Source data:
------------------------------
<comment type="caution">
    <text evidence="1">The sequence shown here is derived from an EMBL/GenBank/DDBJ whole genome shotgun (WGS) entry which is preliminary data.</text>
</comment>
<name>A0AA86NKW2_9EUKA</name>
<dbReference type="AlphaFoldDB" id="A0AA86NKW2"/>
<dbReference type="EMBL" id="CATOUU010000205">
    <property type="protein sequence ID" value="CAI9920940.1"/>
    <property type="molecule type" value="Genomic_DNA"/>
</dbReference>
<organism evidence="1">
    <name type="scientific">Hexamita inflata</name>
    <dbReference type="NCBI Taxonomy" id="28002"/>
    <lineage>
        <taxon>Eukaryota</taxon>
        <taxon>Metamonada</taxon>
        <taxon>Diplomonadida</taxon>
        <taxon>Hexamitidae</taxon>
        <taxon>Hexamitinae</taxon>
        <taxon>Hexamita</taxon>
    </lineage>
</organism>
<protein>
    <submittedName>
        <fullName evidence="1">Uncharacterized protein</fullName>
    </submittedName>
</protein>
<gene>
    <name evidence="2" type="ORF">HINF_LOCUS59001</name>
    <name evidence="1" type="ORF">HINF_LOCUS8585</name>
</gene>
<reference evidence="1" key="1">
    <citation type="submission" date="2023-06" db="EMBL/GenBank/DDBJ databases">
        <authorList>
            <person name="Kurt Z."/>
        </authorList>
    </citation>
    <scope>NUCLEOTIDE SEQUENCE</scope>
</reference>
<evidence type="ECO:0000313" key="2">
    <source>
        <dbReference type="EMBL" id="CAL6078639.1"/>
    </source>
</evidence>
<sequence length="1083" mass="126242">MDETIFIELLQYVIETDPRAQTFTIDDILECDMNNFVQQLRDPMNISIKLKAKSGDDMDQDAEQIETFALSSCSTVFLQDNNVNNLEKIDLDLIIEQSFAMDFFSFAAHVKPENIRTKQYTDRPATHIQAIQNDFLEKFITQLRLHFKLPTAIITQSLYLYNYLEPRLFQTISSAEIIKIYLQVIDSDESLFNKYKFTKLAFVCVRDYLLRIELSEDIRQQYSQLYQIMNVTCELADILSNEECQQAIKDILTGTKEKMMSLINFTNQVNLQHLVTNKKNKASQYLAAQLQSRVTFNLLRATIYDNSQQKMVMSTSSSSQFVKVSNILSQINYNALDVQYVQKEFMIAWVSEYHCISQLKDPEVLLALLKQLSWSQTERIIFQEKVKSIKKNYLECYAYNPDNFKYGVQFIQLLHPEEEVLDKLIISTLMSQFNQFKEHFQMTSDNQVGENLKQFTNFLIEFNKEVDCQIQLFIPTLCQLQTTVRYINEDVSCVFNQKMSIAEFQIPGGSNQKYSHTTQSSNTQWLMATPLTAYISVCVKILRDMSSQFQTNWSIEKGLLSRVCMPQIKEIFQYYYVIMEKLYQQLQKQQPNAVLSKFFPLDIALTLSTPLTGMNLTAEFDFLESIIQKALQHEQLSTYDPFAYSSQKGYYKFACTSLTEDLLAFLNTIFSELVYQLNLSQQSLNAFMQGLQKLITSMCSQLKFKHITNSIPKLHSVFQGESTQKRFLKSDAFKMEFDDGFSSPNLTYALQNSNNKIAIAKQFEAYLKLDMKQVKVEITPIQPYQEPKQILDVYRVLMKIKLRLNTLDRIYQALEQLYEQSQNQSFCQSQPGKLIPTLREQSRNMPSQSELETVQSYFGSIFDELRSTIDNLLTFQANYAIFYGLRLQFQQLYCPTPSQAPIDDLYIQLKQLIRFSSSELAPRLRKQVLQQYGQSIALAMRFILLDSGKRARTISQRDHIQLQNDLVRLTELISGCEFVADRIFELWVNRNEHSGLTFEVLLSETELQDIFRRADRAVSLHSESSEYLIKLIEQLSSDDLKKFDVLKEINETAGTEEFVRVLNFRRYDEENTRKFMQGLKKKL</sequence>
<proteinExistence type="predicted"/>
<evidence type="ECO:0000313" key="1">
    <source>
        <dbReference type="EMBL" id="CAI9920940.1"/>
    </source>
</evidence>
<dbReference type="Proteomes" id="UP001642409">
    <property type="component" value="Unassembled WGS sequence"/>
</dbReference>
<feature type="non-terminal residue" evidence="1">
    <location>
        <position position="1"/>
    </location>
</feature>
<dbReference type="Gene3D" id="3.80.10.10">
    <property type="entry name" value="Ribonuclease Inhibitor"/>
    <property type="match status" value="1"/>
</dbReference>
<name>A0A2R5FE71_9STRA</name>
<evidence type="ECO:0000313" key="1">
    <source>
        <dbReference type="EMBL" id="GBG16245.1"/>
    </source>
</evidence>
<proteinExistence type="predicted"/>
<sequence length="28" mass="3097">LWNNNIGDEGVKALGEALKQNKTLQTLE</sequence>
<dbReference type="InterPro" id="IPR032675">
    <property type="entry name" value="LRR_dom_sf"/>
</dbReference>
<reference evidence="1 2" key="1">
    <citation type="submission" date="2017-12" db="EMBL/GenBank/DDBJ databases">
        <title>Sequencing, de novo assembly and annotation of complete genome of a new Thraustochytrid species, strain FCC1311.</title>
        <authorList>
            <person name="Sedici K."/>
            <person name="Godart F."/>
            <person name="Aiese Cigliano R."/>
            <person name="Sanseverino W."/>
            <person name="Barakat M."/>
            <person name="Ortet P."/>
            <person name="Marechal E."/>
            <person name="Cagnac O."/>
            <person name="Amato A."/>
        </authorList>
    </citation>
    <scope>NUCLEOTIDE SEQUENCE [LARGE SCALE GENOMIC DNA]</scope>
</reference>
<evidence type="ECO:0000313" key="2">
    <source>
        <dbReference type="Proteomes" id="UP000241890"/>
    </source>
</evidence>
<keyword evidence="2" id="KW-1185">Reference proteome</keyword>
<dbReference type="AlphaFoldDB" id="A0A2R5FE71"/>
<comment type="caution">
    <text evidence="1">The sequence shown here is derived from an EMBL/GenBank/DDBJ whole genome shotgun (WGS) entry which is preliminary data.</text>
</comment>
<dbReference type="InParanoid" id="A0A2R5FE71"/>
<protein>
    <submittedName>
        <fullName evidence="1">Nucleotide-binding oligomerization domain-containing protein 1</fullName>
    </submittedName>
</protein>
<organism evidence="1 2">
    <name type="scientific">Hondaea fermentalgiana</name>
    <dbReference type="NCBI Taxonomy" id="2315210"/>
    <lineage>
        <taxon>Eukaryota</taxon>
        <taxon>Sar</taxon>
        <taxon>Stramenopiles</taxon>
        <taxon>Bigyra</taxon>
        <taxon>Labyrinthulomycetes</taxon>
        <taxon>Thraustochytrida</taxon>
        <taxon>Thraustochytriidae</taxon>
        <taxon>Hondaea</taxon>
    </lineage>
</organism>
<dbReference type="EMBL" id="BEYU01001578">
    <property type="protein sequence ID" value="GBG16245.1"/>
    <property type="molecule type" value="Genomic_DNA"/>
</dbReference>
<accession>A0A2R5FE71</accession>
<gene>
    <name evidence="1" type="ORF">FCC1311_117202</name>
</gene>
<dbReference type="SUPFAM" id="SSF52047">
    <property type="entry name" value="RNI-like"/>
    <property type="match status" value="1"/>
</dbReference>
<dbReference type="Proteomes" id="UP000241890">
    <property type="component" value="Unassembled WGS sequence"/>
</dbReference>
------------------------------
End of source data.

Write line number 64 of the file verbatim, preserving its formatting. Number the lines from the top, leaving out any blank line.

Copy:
<evidence type="ECO:0000313" key="1">